The Windy City just became home to Sprint’s latest 5G launch, where it’s promising blazing fast download speeds for about 700,000 people. The operator already offers 5G in parts of Atlanta, Dallas-Forth Worth, Houston and Kansas City.
It’s entering Chicago after Verizon launched its version of 5G earlier this year, but Sprint is promising a larger coverage area. Verizon is using millimeter wave (mmWave) spectrum, whereas Sprint is using its 2.5 GHz spectrum—which years ago was considered high on the spectrum range but is now widely considered mid-band spectrum. Sprint is in the rare situation of being the holder of the most mid-band spectrum for 5G, something the rest of the industry has been busily trying to obtain.
“We’re proud to give customers across the heart of Chicago their first truly mobile 5G experience,” said Sprint CEO Michel Combes in a press release. “We’re also excited about the tremendous opportunity for growth and innovation that Sprint 5G will bring across a wide range of industries including energy, healthcare, manufacturing, finance, insurance, transportation, hospitality and more.”
Sprint is claiming another feather in its cap: the use of Massive MIMO, which dramatically improves network capacity. In Chicago, Sprint is using 64T64R (64 transmitters 64 receivers) 5G Massive MIMO radios from Samsung Networks. These radios support a feature called split-mode that enables Sprint to simultaneously deliver LTE Advanced and 5G New Radio (NR) service.
The Massive MIMO radios run on its 2.5 GHz spectrum and are deployed on Sprint’s existing 4G cell sites, providing a nearly identical footprint for both 2.5 GHz LTE and 5G NR coverage.
Samsung, an emerging player in the U.S. wireless infrastructure market compared with long-time incumbents Nokia and Ericsson, was proud to point out its role in the launch.
“Today in Chicago, we are excited to be supporting Sprint as they deliver 5G service to the people of this city,” said Paul Kyungwhoon Cheun, executive vice president and head of Networks Business at Samsung Electronics, in a statement. “Samsung’s innovative 5G Massive MIMO solutions are a driving force behind the successful launch of Sprint’s 5G mobile service, and the companies continue to join in pushing beyond the limits of legacy technologies to create new value across industries.”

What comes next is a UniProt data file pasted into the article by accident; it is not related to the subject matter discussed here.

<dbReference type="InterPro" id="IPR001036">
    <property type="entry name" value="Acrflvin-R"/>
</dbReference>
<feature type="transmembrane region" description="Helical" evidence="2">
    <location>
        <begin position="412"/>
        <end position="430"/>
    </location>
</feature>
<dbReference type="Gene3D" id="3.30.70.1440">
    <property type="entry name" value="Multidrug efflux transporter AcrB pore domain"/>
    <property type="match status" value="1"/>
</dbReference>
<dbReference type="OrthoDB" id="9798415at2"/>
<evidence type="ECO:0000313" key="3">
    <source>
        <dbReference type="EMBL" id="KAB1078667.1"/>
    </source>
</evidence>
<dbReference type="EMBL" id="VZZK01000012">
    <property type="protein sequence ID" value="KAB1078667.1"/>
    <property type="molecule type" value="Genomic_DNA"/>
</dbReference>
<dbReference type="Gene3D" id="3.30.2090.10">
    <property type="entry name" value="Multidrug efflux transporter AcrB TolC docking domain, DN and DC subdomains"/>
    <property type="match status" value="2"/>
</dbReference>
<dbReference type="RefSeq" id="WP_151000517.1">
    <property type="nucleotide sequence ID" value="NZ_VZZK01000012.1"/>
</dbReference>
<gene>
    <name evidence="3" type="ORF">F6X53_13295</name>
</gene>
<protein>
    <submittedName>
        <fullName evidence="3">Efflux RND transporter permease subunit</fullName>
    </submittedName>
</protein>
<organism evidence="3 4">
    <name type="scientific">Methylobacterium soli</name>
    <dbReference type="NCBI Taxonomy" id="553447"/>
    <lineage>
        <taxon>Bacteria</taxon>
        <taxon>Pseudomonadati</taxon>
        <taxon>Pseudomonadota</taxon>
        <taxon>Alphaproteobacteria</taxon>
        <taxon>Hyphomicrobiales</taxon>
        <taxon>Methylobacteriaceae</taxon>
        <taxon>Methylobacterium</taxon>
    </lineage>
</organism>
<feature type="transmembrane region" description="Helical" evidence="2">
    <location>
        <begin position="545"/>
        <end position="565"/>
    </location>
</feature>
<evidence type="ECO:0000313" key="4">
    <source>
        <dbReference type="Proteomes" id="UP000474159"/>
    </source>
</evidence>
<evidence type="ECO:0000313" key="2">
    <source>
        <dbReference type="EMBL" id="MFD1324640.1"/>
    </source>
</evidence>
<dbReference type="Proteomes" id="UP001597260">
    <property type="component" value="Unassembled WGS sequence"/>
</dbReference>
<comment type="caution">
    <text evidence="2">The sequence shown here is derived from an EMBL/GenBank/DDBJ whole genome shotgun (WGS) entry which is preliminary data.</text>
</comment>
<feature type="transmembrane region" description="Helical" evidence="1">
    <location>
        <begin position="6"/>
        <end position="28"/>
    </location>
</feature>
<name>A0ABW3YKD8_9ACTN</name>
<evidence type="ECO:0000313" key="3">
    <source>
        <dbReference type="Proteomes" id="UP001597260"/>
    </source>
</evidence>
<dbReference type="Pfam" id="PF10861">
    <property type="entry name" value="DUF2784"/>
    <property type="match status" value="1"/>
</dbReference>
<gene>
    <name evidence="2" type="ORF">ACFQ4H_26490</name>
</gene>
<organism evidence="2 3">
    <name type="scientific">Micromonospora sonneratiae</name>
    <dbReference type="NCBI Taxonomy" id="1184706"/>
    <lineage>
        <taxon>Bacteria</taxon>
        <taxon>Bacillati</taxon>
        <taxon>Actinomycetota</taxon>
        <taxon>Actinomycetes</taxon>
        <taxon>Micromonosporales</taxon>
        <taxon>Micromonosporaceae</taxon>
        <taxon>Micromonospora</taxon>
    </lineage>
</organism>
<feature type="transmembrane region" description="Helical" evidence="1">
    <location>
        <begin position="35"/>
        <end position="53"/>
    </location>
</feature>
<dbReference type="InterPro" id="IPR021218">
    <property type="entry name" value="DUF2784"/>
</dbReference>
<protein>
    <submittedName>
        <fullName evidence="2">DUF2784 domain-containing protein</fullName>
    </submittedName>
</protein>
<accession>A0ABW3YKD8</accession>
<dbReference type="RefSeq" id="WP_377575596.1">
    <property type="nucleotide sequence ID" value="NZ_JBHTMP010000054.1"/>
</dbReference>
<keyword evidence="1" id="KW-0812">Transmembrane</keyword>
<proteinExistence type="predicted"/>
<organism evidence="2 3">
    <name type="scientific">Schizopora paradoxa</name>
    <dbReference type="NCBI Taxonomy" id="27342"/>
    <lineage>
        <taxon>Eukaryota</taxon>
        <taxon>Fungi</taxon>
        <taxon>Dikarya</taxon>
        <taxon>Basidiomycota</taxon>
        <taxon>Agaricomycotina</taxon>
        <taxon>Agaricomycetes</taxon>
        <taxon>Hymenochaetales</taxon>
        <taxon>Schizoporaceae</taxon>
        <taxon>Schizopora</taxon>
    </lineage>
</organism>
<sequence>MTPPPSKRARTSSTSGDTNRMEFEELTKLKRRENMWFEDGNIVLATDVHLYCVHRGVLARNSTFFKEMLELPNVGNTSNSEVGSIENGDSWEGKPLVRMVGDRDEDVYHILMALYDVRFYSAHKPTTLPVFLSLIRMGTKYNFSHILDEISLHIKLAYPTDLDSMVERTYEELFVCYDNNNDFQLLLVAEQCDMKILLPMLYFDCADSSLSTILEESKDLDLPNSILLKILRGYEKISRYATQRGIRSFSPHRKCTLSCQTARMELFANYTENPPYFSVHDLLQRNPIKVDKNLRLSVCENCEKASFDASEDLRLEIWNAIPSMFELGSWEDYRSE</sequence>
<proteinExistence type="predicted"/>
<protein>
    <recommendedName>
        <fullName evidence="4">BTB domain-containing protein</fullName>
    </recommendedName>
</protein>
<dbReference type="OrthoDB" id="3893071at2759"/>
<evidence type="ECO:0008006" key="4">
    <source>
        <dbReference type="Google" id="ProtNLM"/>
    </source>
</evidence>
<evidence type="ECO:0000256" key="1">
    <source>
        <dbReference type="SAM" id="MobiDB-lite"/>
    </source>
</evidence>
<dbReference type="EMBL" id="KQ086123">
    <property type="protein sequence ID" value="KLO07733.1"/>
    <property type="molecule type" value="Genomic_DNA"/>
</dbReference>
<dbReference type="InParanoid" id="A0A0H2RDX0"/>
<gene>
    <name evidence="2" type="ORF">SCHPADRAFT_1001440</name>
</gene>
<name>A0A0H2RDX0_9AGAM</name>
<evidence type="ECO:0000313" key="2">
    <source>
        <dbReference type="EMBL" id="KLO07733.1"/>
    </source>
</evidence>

The inventor credited with originating Massive MIMO technology, Thomas Marzetta, told FierceWirelessTech back in April that it’s gratifying to hear people like Sprint CTO John Saw talk about how they’re actually making Massive MIMO work and seeing the results in the field. Sprint has a lot of TDD spectrum, which Marzetta said is enormously advantageous for doing Massive MIMO.
Here’s where Sprint says its 5G is available in Chicago: The historic IL-64 in the north to Stevenson Expressway in the south, and as far as California Avenue in the west to the periphery of Lake Michigan in the east. It covers destinations such as Magnificent Mile, River North, Millennium Park, River Front, The Loop and Grant Park, as well as the neighborhoods of Gold Coast, Old Town, West Loop, Ukrainian Village, Medical Village, University of Illinois at Chicago, South Loop and more.
Sprint is offering three devices: the LG V50 ThinQ 5G, HTC 5G Hub and the Samsung Galaxy S10 5G. The devices are powered by the Qualcomm Snapdragon Mobile Platform using the Snapdragon X50 5G modems. The devices will be available in select Chicago retail stores starting July 12.
Lori Ames, vice president of Sprint’s network division, told the Chicago Tribune that Sprint’s 5G network isn’t as fast as Verizon’s can be, but it’s still 10 times faster than what customers are used to with 4G.
In a check on a street corner on Thursday using Samsung Galaxy S10 5G phones, CNET found that Verizon's mmWave was much faster, hitting a download speed of 713 Mbps compared with Sprint's 123 Mbps, but Sprint's 5G network coverage along the way there was much better.
The Tribune noted that AT&T plans to turn on parts of its Chicago network later this year, with T-Mobile aiming for 2020.
Sprint, whose proposed tie-up with T-Mobile remains in limbo, expects to launch 5G service in areas of Los Angeles, New York City, Phoenix and Washington, D.C., in the coming weeks. The company said its 5G network will cover about 2,100 square miles and 11 million people across nine market areas, giving it the largest initial 5G coverage footprint in the U.S.